10 Things That Raise the Risk of Alzheimer’s Disease
Did you know there may be things you are doing that raise your risk of Alzheimer’s disease? While some risks, like age, are unavoidable, others can be reduced with a few simple changes to your lifestyle.
For many people, Alzheimer’s disease is nothing more than a vague fear – an illness that we may develop someday, but know little about. The truth is, however, that Alzheimer’s is becoming increasingly common, and it is important to be aware of the risk factors associated with the disease. In this blog post, we will take a look at 10 things that can raise your risk of developing Alzheimer’s. Keep in mind that these are just some of the potential risks – other factors such as age and genetics also play a role in whether or not someone develops the disease. But by being aware of these risks, you can take steps to reduce your chances of ever experiencing this terrible illness.
We all know that smoking is bad for our health, but did you know that it can also increase your risk of Alzheimer’s disease? Studies have shown that smokers are more likely to develop Alzheimer’s than non-smokers, and the risk increases with the number of years that a person smokes. If you smoke, quitting is one of the best things you can do for your health – and it may also help to reduce your risk of Alzheimer’s.
Too Much Alcohol Intake
While moderate alcohol consumption has been linked with some health benefits, heavy drinking can actually increase your risk of Alzheimer’s. If you drink heavily, consider cutting back – or better yet, quitting altogether.
Staying Socially Isolated
It’s never too late to make friends! It’s important to stay social as you age, as social interaction can help to keep your mind sharp. Studies have shown that people who are isolated from social interaction develop Alzheimer’s disease at a higher rate. So stay connected with your friends and family, participate in activities you enjoy – it will be worth the effort!
I’m sure many readers can attest: sometimes just being around others brings us happiness despite any difficulties they may bring along the way.
Not Enough Exercise
We all know that exercise is good for our health, but did you know that it can also help protect your brain from Alzheimer’s? Exercise helps to increase blood flow to the brain, which in turn helps to keep the mind sharp. Studies have shown that people who are physically active have a lower risk of developing Alzheimer’s than those who are inactive. Exercise helps to improve blood flow to the brain, which in turn helps to keep the brain healthy. That means any activity that gets your blood pumping and your heart rate elevated (to a healthy level). Be sure to talk to your doctor, so you know what activities are safe for you. Go ahead and get moving – your brain will thank you for it!
Eating an unhealthy diet
A healthy diet is important for our overall health, but it can also play a role in reducing our risk of Alzheimer’s disease. People who eat a diet high in saturated fats and cholesterol are more likely to develop Alzheimer’s than those who eat a healthy diet. So make sure to eat plenty of fruits, vegetables, and whole grains – and limit your intake of saturated fats and cholesterol.
People with diabetes have a higher risk of developing Alzheimer’s disease than those who do not have diabetes. This is thought to be due to the damage that diabetes can cause to blood vessels, which can lead to reduced blood flow to the brain. If you have diabetes, it is important to control your blood sugar levels and to see your doctor regularly.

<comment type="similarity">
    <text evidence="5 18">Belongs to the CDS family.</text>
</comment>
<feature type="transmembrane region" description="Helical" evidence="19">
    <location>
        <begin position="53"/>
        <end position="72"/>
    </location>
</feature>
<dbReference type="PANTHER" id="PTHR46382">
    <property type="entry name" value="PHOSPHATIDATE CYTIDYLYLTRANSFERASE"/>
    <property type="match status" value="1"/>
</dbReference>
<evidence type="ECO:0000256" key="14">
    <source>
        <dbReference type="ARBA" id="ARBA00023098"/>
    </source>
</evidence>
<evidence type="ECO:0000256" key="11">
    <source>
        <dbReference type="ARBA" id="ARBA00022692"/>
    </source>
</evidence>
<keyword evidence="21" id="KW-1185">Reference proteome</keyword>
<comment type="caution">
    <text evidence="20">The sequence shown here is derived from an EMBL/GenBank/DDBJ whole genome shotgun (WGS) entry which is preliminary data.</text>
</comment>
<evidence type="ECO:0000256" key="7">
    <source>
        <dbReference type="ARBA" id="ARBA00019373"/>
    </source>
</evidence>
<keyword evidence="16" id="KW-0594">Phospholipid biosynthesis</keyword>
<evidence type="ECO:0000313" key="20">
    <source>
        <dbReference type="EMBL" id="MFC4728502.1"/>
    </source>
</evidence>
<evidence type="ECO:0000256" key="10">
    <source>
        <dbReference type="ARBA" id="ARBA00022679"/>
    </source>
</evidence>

Having high blood pressure
High blood pressure is another risk factor for Alzheimer’s disease. It is thought that high blood pressure can damage blood vessels in the brain, which can lead to a reduction in cognitive function. If you have high blood pressure, it is important to see your doctor and take steps to control your blood pressure.
Having a history of head injuries
Head injuries can lead to a build-up of plaques in the brain, which are associated with Alzheimer’s disease. If you have had a head injury, it is important to see your doctor and to take steps to protect your brain from further injury.
Not getting enough sleep
Sleep is important for our overall health, but it is also critical for brain health. A lack of sleep can lead to a build-up of plaques in the brain, which are associated with Alzheimer’s disease. If you are not getting enough sleep, it is important to see your doctor and to take steps to improve your sleep habits.
Taking certain medications
Some medications, such as anticholinergics, can increase the risk of Alzheimer’s disease. If you are taking any medications, talk to your doctor about the potential risks and benefits. Ask your doctor if there are any alternative medications that you could take.
There is no known cure for Alzheimer’s disease, but there are treatments that can help to improve symptoms and slow the progression of the disease. If you are concerned about your risk of Alzheimer’s disease, talk to your doctor about ways to reduce your it. You may also opt to have an in-home care companion to help keep your mind sharp and to provide support as the disease progresses. Your silver companion can also provide support to your family during this difficult time.
No matter what you do, remember that Alzheimer’s disease is a complex illness, and there is still much we don’t understand about it. But by being aware of the risks, we can take steps to protect ourselves and our loved ones. For a no cost consultation, give us a call today at (678) 494-8129 or email us at info@SilverCompanions.com. We will make sure to get you the best possible care for your individual needs.